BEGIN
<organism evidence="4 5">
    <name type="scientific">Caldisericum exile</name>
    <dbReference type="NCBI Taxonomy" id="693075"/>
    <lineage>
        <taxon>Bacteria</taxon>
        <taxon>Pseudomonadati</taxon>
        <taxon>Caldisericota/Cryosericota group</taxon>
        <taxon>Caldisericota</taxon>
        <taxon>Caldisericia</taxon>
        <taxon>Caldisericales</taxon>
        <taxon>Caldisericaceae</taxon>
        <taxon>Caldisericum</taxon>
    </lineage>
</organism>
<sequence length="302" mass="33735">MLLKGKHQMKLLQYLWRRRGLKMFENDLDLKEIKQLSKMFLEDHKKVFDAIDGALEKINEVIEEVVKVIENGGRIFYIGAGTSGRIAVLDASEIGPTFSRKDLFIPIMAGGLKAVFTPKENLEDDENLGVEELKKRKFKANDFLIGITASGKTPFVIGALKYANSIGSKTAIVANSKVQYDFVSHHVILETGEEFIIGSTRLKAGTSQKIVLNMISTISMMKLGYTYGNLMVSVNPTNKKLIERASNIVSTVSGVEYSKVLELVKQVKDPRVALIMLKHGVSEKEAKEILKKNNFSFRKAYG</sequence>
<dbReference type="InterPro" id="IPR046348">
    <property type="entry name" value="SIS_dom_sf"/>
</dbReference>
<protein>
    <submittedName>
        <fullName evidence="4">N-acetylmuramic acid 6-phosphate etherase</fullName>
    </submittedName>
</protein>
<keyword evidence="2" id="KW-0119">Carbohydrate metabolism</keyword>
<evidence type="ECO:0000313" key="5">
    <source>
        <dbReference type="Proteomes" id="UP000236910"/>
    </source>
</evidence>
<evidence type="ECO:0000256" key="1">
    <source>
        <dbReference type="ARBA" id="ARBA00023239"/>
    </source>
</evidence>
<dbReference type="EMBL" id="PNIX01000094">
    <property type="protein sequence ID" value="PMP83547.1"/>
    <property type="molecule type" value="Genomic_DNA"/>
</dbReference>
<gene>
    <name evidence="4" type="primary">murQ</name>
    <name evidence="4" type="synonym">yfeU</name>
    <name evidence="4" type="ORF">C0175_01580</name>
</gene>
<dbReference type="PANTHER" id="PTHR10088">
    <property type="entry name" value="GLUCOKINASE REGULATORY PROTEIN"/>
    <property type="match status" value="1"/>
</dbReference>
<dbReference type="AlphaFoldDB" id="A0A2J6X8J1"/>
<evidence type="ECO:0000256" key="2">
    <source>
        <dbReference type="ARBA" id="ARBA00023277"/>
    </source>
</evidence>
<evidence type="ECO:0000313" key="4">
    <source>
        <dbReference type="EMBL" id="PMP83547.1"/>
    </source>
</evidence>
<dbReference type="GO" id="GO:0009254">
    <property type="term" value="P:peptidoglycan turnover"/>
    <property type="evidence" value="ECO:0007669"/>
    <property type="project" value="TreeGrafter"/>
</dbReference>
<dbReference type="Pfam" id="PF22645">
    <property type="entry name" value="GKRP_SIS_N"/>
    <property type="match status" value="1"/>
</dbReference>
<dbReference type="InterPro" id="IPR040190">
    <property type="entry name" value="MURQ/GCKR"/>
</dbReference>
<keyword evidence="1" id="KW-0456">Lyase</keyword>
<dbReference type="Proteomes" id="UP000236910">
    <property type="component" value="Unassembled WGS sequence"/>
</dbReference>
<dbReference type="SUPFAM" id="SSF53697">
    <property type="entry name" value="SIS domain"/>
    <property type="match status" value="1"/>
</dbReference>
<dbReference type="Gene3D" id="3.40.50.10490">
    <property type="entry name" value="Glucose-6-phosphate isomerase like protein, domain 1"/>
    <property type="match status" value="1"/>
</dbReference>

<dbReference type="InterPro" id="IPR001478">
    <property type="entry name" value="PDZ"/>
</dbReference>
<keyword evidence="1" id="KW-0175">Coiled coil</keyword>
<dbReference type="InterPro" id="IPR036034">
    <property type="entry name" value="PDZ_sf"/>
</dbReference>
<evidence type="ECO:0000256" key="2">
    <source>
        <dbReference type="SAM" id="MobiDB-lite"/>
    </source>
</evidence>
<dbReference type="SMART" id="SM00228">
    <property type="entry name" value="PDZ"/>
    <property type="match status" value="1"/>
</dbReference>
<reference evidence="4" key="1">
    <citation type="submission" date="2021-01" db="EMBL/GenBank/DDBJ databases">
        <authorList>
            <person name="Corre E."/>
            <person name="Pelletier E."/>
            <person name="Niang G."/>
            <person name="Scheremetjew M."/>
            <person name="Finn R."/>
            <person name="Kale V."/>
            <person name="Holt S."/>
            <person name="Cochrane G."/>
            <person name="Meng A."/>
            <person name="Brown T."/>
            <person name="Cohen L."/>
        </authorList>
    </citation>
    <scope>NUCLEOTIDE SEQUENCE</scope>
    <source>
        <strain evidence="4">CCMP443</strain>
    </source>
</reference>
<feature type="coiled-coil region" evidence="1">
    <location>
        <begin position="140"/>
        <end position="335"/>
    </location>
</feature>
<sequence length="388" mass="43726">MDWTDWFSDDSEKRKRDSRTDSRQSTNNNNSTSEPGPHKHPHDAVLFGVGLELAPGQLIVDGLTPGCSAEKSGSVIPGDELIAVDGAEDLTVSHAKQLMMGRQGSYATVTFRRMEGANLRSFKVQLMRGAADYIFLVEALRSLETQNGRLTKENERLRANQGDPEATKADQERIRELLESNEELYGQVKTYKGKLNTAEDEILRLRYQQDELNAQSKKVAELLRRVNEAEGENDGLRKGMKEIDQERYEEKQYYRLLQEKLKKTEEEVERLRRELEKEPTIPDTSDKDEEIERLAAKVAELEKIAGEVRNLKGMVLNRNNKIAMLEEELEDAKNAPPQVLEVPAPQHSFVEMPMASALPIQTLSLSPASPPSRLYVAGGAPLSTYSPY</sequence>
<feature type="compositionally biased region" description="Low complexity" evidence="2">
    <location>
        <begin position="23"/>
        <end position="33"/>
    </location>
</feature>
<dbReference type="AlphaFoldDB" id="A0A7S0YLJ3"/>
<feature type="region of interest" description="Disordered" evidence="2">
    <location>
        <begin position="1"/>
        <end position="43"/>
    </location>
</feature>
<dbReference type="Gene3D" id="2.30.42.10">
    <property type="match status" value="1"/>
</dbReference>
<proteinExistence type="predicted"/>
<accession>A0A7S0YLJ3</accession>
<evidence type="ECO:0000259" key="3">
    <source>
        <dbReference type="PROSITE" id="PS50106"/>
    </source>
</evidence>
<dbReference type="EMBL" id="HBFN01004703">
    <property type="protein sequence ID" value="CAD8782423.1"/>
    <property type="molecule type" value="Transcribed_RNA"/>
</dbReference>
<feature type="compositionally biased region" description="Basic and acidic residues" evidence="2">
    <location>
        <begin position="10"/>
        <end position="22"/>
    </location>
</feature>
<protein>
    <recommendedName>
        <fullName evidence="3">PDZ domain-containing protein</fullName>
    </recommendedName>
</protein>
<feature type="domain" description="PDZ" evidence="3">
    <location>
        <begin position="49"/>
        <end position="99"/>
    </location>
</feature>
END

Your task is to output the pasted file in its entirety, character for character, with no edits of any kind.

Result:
<organism evidence="4 5">
    <name type="scientific">Caldisericum exile</name>
    <dbReference type="NCBI Taxonomy" id="693075"/>
    <lineage>
        <taxon>Bacteria</taxon>
        <taxon>Pseudomonadati</taxon>
        <taxon>Caldisericota/Cryosericota group</taxon>
        <taxon>Caldisericota</taxon>
        <taxon>Caldisericia</taxon>
        <taxon>Caldisericales</taxon>
        <taxon>Caldisericaceae</taxon>
        <taxon>Caldisericum</taxon>
    </lineage>
</organism>
<sequence length="302" mass="33735">MLLKGKHQMKLLQYLWRRRGLKMFENDLDLKEIKQLSKMFLEDHKKVFDAIDGALEKINEVIEEVVKVIENGGRIFYIGAGTSGRIAVLDASEIGPTFSRKDLFIPIMAGGLKAVFTPKENLEDDENLGVEELKKRKFKANDFLIGITASGKTPFVIGALKYANSIGSKTAIVANSKVQYDFVSHHVILETGEEFIIGSTRLKAGTSQKIVLNMISTISMMKLGYTYGNLMVSVNPTNKKLIERASNIVSTVSGVEYSKVLELVKQVKDPRVALIMLKHGVSEKEAKEILKKNNFSFRKAYG</sequence>
<dbReference type="InterPro" id="IPR046348">
    <property type="entry name" value="SIS_dom_sf"/>
</dbReference>
<protein>
    <submittedName>
        <fullName evidence="4">N-acetylmuramic acid 6-phosphate etherase</fullName>
    </submittedName>
</protein>
<keyword evidence="2" id="KW-0119">Carbohydrate metabolism</keyword>
<evidence type="ECO:0000313" key="5">
    <source>
        <dbReference type="Proteomes" id="UP000236910"/>
    </source>
</evidence>
<evidence type="ECO:0000256" key="1">
    <source>
        <dbReference type="ARBA" id="ARBA00023239"/>
    </source>
</evidence>
<dbReference type="EMBL" id="PNIX01000094">
    <property type="protein sequence ID" value="PMP83547.1"/>
    <property type="molecule type" value="Genomic_DNA"/>
</dbReference>
<gene>
    <name evidence="4" type="primary">murQ</name>
    <name evidence="4" type="synonym">yfeU</name>
    <name evidence="4" type="ORF">C0175_01580</name>
</gene>
<dbReference type="PANTHER" id="PTHR10088">
    <property type="entry name" value="GLUCOKINASE REGULATORY PROTEIN"/>
    <property type="match status" value="1"/>
</dbReference>
<dbReference type="AlphaFoldDB" id="A0A2J6X8J1"/>
<evidence type="ECO:0000256" key="2">
    <source>
        <dbReference type="ARBA" id="ARBA00023277"/>
    </source>
</evidence>
<evidence type="ECO:0000313" key="4">
    <source>
        <dbReference type="EMBL" id="PMP83547.1"/>
    </source>
</evidence>
<dbReference type="GO" id="GO:0009254">
    <property type="term" value="P:peptidoglycan turnover"/>
    <property type="evidence" value="ECO:0007669"/>
    <property type="project" value="TreeGrafter"/>
</dbReference>
<dbReference type="Pfam" id="PF22645">
    <property type="entry name" value="GKRP_SIS_N"/>
    <property type="match status" value="1"/>
</dbReference>
<dbReference type="InterPro" id="IPR040190">
    <property type="entry name" value="MURQ/GCKR"/>
</dbReference>
<keyword evidence="1" id="KW-0456">Lyase</keyword>
<dbReference type="Proteomes" id="UP000236910">
    <property type="component" value="Unassembled WGS sequence"/>
</dbReference>
<dbReference type="SUPFAM" id="SSF53697">
    <property type="entry name" value="SIS domain"/>
    <property type="match status" value="1"/>
</dbReference>
<dbReference type="Gene3D" id="3.40.50.10490">
    <property type="entry name" value="Glucose-6-phosphate isomerase like protein, domain 1"/>
    <property type="match status" value="1"/>
</dbReference>

<dbReference type="InterPro" id="IPR001478">
    <property type="entry name" value="PDZ"/>
</dbReference>
<keyword evidence="1" id="KW-0175">Coiled coil</keyword>
<dbReference type="InterPro" id="IPR036034">
    <property type="entry name" value="PDZ_sf"/>
</dbReference>
<evidence type="ECO:0000256" key="2">
    <source>
        <dbReference type="SAM" id="MobiDB-lite"/>
    </source>
</evidence>
<dbReference type="SMART" id="SM00228">
    <property type="entry name" value="PDZ"/>
    <property type="match status" value="1"/>
</dbReference>
<reference evidence="4" key="1">
    <citation type="submission" date="2021-01" db="EMBL/GenBank/DDBJ databases">
        <authorList>
            <person name="Corre E."/>
            <person name="Pelletier E."/>
            <person name="Niang G."/>
            <person name="Scheremetjew M."/>
            <person name="Finn R."/>
            <person name="Kale V."/>
            <person name="Holt S."/>
            <person name="Cochrane G."/>
            <person name="Meng A."/>
            <person name="Brown T."/>
            <person name="Cohen L."/>
        </authorList>
    </citation>
    <scope>NUCLEOTIDE SEQUENCE</scope>
    <source>
        <strain evidence="4">CCMP443</strain>
    </source>
</reference>
<feature type="coiled-coil region" evidence="1">
    <location>
        <begin position="140"/>
        <end position="335"/>
    </location>
</feature>
<sequence length="388" mass="43726">MDWTDWFSDDSEKRKRDSRTDSRQSTNNNNSTSEPGPHKHPHDAVLFGVGLELAPGQLIVDGLTPGCSAEKSGSVIPGDELIAVDGAEDLTVSHAKQLMMGRQGSYATVTFRRMEGANLRSFKVQLMRGAADYIFLVEALRSLETQNGRLTKENERLRANQGDPEATKADQERIRELLESNEELYGQVKTYKGKLNTAEDEILRLRYQQDELNAQSKKVAELLRRVNEAEGENDGLRKGMKEIDQERYEEKQYYRLLQEKLKKTEEEVERLRRELEKEPTIPDTSDKDEEIERLAAKVAELEKIAGEVRNLKGMVLNRNNKIAMLEEELEDAKNAPPQVLEVPAPQHSFVEMPMASALPIQTLSLSPASPPSRLYVAGGAPLSTYSPY</sequence>
<feature type="compositionally biased region" description="Low complexity" evidence="2">
    <location>
        <begin position="23"/>
        <end position="33"/>
    </location>
</feature>
<dbReference type="AlphaFoldDB" id="A0A7S0YLJ3"/>
<feature type="region of interest" description="Disordered" evidence="2">
    <location>
        <begin position="1"/>
        <end position="43"/>
    </location>
</feature>
<dbReference type="Gene3D" id="2.30.42.10">
    <property type="match status" value="1"/>
</dbReference>
<proteinExistence type="predicted"/>
<accession>A0A7S0YLJ3</accession>
<evidence type="ECO:0000259" key="3">
    <source>
        <dbReference type="PROSITE" id="PS50106"/>
    </source>
</evidence>
<dbReference type="EMBL" id="HBFN01004703">
    <property type="protein sequence ID" value="CAD8782423.1"/>
    <property type="molecule type" value="Transcribed_RNA"/>
</dbReference>
<feature type="compositionally biased region" description="Basic and acidic residues" evidence="2">
    <location>
        <begin position="10"/>
        <end position="22"/>
    </location>
</feature>
<protein>
    <recommendedName>
        <fullName evidence="3">PDZ domain-containing protein</fullName>
    </recommendedName>
</protein>
<feature type="domain" description="PDZ" evidence="3">
    <location>
        <begin position="49"/>
        <end position="99"/>
    </location>
</feature>